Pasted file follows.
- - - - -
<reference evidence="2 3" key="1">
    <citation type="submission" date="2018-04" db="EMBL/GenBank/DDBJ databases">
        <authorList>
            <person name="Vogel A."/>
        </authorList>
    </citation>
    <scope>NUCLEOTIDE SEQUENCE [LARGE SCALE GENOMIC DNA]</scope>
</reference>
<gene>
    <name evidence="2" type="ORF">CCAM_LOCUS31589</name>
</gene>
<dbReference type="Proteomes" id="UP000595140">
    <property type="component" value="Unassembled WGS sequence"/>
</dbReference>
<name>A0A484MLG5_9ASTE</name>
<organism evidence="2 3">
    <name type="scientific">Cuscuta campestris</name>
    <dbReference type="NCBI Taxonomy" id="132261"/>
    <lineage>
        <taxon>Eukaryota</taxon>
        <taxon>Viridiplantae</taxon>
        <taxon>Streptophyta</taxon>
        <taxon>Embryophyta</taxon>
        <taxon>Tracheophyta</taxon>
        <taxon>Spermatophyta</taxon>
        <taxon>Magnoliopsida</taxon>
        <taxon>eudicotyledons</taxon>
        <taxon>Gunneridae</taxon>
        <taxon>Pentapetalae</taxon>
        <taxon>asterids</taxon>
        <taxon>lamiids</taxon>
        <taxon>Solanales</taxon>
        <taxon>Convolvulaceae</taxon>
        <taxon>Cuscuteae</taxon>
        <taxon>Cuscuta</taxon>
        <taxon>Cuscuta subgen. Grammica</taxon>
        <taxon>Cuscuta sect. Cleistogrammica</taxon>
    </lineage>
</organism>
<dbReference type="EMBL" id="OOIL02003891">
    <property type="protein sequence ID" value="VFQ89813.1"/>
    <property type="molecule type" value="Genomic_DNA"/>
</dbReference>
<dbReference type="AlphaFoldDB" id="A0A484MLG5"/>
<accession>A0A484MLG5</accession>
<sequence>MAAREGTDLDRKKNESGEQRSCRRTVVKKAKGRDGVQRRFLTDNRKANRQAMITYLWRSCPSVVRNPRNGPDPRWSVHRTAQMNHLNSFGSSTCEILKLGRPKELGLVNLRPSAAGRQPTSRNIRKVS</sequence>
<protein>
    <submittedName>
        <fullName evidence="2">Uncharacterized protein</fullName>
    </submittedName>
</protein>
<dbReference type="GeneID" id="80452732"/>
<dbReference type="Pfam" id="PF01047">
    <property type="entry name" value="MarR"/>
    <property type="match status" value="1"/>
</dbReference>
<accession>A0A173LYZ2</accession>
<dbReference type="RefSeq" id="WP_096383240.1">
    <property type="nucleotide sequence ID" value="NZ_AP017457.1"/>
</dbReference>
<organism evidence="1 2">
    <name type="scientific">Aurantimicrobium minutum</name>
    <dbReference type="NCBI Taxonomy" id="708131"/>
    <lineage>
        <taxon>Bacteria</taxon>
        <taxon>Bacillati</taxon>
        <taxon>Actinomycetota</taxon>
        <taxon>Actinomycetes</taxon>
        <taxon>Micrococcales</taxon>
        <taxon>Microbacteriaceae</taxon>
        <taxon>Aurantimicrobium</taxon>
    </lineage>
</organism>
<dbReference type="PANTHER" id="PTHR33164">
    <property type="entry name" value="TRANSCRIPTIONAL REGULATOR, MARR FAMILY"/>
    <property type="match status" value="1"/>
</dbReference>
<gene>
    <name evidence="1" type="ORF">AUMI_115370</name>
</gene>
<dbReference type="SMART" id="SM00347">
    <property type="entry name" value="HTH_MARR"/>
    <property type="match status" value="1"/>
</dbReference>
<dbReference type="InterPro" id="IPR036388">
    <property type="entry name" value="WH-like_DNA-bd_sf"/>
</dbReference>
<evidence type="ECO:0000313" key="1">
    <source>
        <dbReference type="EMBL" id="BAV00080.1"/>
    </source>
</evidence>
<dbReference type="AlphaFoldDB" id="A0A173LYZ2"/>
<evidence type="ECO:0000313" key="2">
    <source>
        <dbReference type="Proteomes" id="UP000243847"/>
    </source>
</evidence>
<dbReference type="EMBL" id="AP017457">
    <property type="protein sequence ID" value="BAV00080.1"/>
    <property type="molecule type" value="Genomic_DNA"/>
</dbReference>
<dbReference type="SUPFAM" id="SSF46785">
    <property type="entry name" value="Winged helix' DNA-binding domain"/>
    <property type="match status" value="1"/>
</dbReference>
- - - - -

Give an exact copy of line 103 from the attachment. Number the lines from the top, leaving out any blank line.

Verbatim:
<dbReference type="SUPFAM" id="SSF46785">